Expedia  – Let’s take a trip

The travel industry has been one of the hardest hit during the pandemic, with holidays put very much on the back burner. But rather than fade into insignificance Expedia looked to take a proactive approach that tapped into consumers’ current mood while giving them hope that holiday planning will resume next year.

‘Let’s take a trip’ shows a couple recreating holiday experiences at home in a beautifully shot stop-motion film directed by Victor Haegelin and developed with agency TeamOne. Using sheets, books, cushions and other household items the couple go on a road trip, hike up a mountain, dive into a swimming pool and enjoy room service – all the things people have missed out on as a result of Covid – all from the comfort of their living room.

Not only does the ad perfectly encapsulate the current mood, the end line, ‘Imagine the places we’ll go. Together’ offers a glimmer of optimism that things will return to normal and when they do Expedia will be there to help people plan their next trip.

As well as being a beautifully crafted film it keeps Expedia front of mind, showing both humour and creativity at a time when both are much needed.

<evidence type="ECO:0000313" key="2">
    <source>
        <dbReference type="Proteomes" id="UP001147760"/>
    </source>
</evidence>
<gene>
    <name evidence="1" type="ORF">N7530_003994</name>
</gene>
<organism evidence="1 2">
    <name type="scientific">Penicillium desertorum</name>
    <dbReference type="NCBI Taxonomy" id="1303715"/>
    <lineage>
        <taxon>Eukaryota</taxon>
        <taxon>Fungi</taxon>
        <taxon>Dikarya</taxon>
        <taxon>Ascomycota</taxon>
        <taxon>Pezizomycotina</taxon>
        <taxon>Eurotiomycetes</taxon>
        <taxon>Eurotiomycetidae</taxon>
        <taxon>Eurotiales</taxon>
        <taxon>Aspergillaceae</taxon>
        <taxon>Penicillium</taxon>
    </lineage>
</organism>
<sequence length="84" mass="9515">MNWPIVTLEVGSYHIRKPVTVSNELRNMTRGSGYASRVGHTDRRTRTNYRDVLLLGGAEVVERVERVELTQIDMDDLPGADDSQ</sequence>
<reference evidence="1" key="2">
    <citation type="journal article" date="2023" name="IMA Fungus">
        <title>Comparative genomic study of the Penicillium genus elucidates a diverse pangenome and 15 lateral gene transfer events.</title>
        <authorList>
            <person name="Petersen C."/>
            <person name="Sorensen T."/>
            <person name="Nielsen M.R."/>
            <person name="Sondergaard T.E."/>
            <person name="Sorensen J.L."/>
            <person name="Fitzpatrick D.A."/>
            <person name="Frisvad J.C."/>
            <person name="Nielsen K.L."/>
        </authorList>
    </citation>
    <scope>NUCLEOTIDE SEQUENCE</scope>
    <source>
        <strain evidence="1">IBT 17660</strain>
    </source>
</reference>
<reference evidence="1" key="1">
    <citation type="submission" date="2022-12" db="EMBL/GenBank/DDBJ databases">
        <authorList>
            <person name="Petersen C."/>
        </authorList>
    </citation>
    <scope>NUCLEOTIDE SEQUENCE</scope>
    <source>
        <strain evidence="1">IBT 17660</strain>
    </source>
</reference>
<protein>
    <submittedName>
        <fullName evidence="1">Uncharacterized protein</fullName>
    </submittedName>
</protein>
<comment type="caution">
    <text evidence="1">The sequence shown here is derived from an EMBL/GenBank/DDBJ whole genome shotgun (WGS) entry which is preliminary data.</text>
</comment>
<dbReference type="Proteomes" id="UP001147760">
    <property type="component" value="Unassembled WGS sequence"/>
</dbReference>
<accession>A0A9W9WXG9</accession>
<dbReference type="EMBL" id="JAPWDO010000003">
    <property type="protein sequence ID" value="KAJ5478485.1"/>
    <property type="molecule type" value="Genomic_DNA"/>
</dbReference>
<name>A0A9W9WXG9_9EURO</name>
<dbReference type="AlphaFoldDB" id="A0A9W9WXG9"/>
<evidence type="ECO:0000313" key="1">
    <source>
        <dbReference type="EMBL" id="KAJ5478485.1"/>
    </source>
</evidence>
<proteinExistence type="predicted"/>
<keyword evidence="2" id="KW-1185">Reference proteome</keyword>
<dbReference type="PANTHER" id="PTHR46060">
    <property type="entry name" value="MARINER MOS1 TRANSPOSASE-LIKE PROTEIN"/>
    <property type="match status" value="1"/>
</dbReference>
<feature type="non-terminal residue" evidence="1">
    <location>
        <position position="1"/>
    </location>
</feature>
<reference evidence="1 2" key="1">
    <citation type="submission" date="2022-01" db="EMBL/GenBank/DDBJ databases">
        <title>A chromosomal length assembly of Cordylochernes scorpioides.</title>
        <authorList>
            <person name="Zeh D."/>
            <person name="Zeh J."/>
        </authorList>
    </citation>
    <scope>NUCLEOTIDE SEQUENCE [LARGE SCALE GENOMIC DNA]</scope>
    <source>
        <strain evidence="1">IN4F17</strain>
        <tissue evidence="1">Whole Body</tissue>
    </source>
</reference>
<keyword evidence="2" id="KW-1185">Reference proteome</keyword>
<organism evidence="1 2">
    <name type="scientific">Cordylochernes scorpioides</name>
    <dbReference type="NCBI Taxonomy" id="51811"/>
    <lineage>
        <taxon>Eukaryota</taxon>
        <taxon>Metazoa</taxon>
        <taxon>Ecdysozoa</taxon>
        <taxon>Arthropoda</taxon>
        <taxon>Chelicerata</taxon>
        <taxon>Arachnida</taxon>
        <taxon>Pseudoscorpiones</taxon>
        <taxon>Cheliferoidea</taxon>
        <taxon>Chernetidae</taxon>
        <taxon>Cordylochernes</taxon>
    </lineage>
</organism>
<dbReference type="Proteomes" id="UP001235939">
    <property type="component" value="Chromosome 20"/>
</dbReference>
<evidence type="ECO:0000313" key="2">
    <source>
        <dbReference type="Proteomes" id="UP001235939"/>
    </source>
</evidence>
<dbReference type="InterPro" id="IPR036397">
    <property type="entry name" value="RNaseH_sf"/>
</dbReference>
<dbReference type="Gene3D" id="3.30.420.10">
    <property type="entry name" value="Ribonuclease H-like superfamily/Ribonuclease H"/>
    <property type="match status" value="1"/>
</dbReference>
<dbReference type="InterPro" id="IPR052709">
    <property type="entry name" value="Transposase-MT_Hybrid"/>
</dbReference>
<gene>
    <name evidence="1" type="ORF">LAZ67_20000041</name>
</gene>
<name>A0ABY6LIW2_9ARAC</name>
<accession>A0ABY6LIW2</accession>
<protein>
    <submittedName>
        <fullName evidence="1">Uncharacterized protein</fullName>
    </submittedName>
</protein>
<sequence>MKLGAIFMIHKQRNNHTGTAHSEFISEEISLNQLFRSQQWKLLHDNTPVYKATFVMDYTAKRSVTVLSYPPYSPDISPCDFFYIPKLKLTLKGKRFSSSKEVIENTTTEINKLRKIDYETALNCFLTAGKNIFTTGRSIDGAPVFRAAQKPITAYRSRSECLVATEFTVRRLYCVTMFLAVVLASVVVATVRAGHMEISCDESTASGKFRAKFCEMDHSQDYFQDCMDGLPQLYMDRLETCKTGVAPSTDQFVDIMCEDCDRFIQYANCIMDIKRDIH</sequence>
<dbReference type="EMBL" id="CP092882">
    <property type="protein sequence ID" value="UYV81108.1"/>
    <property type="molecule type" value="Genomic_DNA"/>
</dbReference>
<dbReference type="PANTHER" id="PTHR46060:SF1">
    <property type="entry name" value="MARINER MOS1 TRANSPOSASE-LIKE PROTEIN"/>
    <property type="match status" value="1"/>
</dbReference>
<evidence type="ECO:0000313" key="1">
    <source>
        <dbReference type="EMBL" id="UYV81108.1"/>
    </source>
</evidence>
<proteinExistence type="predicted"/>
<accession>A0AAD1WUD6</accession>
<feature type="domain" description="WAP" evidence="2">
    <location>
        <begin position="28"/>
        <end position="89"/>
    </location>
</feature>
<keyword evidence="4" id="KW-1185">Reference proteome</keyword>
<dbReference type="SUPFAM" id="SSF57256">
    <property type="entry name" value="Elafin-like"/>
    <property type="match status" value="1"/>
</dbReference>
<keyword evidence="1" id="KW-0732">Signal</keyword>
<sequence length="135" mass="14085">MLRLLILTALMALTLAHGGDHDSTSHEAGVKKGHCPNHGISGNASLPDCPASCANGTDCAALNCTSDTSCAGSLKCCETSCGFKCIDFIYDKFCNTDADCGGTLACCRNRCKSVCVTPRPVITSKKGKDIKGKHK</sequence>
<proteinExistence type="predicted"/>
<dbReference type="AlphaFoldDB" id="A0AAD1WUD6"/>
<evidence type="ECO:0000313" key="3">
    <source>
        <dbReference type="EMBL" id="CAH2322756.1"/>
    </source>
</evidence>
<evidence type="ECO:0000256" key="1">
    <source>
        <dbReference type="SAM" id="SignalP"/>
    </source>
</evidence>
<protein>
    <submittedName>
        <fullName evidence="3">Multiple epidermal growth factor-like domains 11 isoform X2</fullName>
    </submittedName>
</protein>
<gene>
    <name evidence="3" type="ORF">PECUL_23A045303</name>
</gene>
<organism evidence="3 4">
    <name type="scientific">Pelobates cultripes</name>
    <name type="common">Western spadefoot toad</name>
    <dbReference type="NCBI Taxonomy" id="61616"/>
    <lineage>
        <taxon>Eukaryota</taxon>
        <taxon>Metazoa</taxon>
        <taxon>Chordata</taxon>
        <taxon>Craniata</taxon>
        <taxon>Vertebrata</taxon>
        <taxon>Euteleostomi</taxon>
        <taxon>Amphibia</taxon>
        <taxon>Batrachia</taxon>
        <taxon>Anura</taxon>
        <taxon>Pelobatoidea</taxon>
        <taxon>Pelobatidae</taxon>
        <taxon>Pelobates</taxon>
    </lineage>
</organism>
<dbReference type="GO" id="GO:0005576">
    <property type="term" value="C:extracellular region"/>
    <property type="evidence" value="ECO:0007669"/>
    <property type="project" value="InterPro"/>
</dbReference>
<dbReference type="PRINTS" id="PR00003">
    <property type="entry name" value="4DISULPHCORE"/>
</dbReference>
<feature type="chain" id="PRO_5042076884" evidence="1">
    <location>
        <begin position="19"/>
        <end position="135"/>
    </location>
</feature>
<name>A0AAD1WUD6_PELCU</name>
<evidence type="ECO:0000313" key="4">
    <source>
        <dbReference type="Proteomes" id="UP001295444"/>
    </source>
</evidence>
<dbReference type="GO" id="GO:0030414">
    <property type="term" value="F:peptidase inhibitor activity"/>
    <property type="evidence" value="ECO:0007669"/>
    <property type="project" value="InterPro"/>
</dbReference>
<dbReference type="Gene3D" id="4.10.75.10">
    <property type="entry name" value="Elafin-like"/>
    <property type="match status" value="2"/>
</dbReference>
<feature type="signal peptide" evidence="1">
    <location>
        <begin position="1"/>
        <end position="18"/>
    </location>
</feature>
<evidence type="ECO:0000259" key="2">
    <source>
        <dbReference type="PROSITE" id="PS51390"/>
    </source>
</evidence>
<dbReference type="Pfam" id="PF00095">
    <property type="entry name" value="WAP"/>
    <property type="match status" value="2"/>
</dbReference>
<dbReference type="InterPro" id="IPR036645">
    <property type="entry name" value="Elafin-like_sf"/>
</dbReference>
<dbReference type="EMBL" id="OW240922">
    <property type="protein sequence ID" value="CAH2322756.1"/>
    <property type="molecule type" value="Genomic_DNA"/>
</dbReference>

Long and short versions of the ad have racked up nearly 20 million views on YouTube since being launched in September. LT

Heinz – Heinz to Home

When Heinz launched its Heinz to Home direct-to-consumer offer in April it became part of a broader movement towards business models that circumvent traditional retailers.

Many of the changes wrought by the Covid-19 pandemic during 2020 accelerated movement in an existing direction of travel. The growth of direct-to-consumer (D2C) sales is an example. While there had been a gradual evolution of the channel, with some new players operating pure D2C models, 2020 saw big name brands join the party.